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Paperback Through German Eyes: The British and the Somme 1916 Book

ISBN: 0753822024

ISBN13: 9780753822029

Through German Eyes: The British and the Somme 1916

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Book Overview

The 1916 Battle of the Somme is one of history's bloodiest moments, with more than one million casualties in five months. Analyzing hitherto unknown archival material, including long-lost interviews of British POWs by German interrogators, historian Christopher Duffy paints a picture that will change your perception of the past. While the battle is often seen as a defeat for the British, for the first time the German perspective--such as their respect...

Customer Reviews

5 ratings

Interesting Account of the British from a German Perspective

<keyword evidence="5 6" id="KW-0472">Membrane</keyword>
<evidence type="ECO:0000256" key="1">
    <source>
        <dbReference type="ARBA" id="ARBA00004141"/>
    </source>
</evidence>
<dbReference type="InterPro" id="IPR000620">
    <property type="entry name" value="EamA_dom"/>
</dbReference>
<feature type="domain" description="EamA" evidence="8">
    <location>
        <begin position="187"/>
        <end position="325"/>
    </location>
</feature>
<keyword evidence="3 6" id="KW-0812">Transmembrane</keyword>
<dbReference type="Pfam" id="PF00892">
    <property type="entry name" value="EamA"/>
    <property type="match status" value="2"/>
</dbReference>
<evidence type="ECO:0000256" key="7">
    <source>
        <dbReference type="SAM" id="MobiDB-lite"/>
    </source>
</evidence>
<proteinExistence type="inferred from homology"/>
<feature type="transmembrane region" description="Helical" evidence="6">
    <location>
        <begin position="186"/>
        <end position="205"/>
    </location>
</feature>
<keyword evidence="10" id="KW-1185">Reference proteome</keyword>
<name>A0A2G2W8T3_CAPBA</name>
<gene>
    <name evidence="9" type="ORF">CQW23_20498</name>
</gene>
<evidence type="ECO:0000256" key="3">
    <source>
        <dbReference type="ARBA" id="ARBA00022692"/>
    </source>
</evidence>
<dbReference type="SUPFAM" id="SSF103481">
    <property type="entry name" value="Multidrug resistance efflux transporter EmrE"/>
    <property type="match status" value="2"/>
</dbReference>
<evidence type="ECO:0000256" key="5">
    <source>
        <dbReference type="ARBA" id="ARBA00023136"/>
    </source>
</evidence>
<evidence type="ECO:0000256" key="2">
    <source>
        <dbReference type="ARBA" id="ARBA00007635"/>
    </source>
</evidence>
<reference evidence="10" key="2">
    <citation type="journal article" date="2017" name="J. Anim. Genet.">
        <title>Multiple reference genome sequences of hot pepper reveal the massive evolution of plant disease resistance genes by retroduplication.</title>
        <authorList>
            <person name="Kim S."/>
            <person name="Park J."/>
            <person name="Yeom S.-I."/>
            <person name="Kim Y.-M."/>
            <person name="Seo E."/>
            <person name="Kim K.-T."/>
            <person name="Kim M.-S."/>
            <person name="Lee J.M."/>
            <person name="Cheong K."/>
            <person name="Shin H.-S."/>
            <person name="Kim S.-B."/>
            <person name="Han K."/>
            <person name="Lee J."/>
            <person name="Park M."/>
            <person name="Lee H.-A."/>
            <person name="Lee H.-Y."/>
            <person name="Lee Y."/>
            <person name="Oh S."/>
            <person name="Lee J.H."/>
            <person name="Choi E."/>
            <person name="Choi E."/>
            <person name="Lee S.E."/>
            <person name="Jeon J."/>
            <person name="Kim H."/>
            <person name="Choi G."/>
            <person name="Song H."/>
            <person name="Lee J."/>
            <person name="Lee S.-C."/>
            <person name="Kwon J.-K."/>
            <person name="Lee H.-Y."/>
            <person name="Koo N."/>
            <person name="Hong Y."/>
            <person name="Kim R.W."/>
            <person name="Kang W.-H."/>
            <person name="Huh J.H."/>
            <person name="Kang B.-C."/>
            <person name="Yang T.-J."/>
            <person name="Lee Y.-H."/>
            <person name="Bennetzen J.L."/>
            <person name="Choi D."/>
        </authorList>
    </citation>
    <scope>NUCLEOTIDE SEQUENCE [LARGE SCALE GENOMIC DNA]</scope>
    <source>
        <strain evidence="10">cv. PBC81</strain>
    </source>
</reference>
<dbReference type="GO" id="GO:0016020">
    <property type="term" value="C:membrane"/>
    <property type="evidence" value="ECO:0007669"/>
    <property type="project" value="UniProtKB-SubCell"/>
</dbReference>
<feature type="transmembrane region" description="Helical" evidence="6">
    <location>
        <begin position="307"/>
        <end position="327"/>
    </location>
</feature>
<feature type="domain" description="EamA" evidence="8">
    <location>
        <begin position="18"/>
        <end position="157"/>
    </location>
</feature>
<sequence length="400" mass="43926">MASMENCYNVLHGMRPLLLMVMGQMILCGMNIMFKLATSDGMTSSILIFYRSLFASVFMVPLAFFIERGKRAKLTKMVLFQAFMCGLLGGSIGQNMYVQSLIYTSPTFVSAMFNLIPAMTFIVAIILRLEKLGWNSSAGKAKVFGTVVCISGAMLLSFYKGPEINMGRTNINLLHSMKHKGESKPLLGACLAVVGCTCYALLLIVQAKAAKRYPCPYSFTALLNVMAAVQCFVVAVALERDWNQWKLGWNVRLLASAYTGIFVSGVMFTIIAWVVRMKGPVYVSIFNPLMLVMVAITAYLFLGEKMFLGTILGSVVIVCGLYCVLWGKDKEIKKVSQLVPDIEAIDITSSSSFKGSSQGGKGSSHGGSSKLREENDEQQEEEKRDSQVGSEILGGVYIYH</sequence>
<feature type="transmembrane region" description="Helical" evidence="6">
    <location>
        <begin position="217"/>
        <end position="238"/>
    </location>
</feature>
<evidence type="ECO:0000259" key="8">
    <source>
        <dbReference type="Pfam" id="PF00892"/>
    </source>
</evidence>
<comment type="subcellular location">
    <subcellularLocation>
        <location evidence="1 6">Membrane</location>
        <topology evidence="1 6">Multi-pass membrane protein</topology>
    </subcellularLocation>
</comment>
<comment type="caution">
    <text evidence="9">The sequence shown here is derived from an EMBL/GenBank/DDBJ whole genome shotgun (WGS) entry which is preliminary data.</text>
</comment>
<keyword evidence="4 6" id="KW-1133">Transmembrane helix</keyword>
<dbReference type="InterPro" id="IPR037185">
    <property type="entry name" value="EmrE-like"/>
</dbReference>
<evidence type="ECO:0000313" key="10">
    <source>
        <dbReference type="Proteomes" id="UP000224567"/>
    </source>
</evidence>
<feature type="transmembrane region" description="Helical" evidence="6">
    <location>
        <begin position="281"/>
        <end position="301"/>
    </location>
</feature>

I would like to echo the reviewers who rated this book highly. Duffy does not duplicate Jack Sheldon's work on World War One battles as recounted by German participants. As noted in the review title, this book focuses on the British Army as viewed by the Germans. While the Somme is notorious for the horrific slaughter on 1 July 1916, Duffy shows that the British learned quickly (more so than World War 2?) and became quite dogged opponents in the eyes of the German Army. Highly recommended even for those who are not particularly interested in World War One.

Very Good, No Complaints

The title says it all. This is not a book on the Somme that focuses solely on what units did what, where they did it, how they did it, etc. It truly is a window into the German thoughts about the battle. Many of the book's sources are directly from German intelligence interrogations and subsequent briefs prepared by German intelligence officers. The book also gives the reader a quick background on the current state of the armies on each side on the eve of battle. The book ends with several chapters on artillery, airpower, etc. used during the battle. It will probably be best to read this book after reading a more detailed book on the Somme battle (Gilbert's book on the Somme is very good).